In Defense of “Lady Like”

Posted: January 30, 2014 in Current Events

Tina+TurnerI’ve been thinking a lot lately about women’s role models and the barrage of Internet/media driven images that bombard young ladies today.

I didn’t blog when Miley Cyrus did her public parade of poorly executed twerking, and social media lit up like a Christmas tree. I didn’t see much point to commenting, although I was amused by the fact that a well-known, ancient stripper move now had an official name, and everyone acted like the child had invented it, and for a minute, we all lived in “Twerk Nation.”

I didn’t blog about the fact that young white performers seem to think adopting/co opting black culture is the ticket to their success.

I didn’t blog about the fact that the original hip shaker, Mz Tina Turner, whose stagewear barely covered her cookie jar, and whose big, pretty legs were insured by Lloyd’s of London would never be caught twerking in public.  We’re all familiar with her superlative rump shaking skills, yet she somehow managed to escape looking trampy. Sure that was a long time ago, and I know I shouldn’t live in the past, and “Shannyn just move on” and things change but…

I wasn’t even gonna blog about Beyoncé’s Grammy performance with her husband who actually joined her onstage wearing a tux. Jay Z was creeping around like an old man, adding his stamp of approval to her lackluster overly sexualized performance. It didn’t bother me that it was hypersexual, it WAS Beyoncé after all. What was striking to me was how boring it was and the firestorm of feedback that resulted. Many were offended by her choreography, and the subject matter of the song. I wondered why  people were finally getting upset. Some people were  just fed up.

She was really no more sexual than any of Janet Jackson’s or Rihanna’s, or even Madonna’s early performances, or even Prince when he wore his see-through pants. What’s puzzling  is that the woman who used to sing about how “Girls Run the World” is NOW mostly singing about how sex runs her life. It’s logical that a performer who has been in the game since she was a teenager doesn’t feel compelled to continue to be an example for young girls. I just wonder who’s her demographic of choice now? A lot of moms are dismayed about the example Beyoncé is setting, but my dears, seriously, if you’re depending on Mrs. Carter to be a role model for your daughters, you need to go look in the mirror, and hopefully make sure you’re being the best you can be when little eyes are watching.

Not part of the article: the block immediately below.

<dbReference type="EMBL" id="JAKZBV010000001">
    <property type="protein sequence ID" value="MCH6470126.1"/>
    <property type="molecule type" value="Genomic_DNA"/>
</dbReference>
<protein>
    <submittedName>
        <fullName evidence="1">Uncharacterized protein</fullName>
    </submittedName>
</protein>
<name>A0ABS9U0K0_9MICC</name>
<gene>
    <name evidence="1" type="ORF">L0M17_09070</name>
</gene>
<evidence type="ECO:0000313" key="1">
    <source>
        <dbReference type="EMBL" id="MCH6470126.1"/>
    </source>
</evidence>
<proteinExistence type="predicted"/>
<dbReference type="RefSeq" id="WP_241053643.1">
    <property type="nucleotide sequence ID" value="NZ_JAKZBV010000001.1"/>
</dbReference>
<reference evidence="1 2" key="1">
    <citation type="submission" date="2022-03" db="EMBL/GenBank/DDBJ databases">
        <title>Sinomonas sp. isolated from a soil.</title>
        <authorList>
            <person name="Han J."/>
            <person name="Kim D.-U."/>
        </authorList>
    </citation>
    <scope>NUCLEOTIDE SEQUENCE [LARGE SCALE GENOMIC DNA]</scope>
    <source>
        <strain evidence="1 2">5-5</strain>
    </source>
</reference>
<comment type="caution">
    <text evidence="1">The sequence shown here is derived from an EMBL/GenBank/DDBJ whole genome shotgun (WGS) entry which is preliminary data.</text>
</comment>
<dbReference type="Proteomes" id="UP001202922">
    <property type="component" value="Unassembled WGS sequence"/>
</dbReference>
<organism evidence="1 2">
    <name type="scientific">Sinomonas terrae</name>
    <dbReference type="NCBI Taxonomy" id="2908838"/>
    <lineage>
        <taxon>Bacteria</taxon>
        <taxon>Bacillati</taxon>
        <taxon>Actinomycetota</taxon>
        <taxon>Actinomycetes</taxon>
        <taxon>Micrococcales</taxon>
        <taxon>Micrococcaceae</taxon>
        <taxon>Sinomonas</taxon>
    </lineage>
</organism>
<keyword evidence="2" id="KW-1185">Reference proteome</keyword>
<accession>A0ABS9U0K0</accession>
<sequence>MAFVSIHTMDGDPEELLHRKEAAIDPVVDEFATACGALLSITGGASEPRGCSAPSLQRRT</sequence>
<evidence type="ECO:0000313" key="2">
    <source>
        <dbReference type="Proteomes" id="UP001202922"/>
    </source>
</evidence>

Beyonce’ is a mom herself now, and fortunately her daughter is still too young to understand that mommy and daddy were up on stage proclaiming to the world how much mommy likes to ride “daddy’s surfboard.” Beyonce claims her new album celebrates feminism, and one song even includes an audio clip from my favorite author Chimamanda Ngozi’s TED talk on feminism. But feminism is much more than just owning  your sexual power,  and throwing it around like a weapon. You can’t  let that be your only calling card. What else are you bringing to the party?

tumblr_lztbusENvH1qjx5b2o1_500Black female role models used to come from TV, the movies, and Jet and Ebony magazine. Sounds quaint doesn’t it? Who do impressionable young girls and teenagers look to now as examples of how to shape their own image? The Real Housewives of this and that, music videos, etc. Digital images are so readily accessible, young kids can watch porn on their cell phones, and young women constantly receive mixed messages about their beauty, and desirability, and what they should do with it.

Nowadays, conducting oneself like a lady, is considered old-fashioned, prissy, corny, and unnecessary, which is a scary thought. Being lady like is becoming  a lost art. Men often tend to treat women based on how they see women treating and conducting themselves. If the strongest message of your self definition is your sexuality, don’t get mad if the only place he takes you is to bed. So what kinda treatment do young women think they’re gonna receive by posting YouTube clips of themselves  twerking like their  life depends on it? Or running around in club wear in the middle of the day in dresses so short they’re practically showing their “good china.” It’s not always appropriate to have your face made up way past flawless, tipping across the line toward porn star face. Young ladies are under so much pressure on how to define their looks, natural hair vs. weaves. Their mom’s rules vs. what’s popular at school. Raging out of control hormones. Ugh, no wonder kids are so confused.

Ladies, if anyone ever accuses you of being too prissy, or gets annoyed and says you’re much too lady like, just say “thank you” and consider it a compliment.

  1. zoerabbit says:

    Loved this! Thank you!


  2. Paulette brown says:

    Loved it!!!!


  3. puccdetroit says:

    This is good! Keep writting!


  4. Shinda says:

    Great read! Keep em coming!!!


  5. Petronia says:

    Great and to the point for today. Linking TODAY’S actions to YESTERDAY ‘ Sexamples is masterful.
    Thanks to the “melanindaries”, a Greater Voice for TODAY.


  6. Die Trying says:

    When I linked my “Perverted World” post to your blog, I needed the time to read this carefully so I stored it for later, because I was hooked by the first few lines, so happy I stored it, it is brilliant! Your last line of being a prissy is a sad reality. My favourite line, witty and hilarious: “You can’t let that be your only calling card. What else are you bringing to the party?” Great read 🙂 xxx


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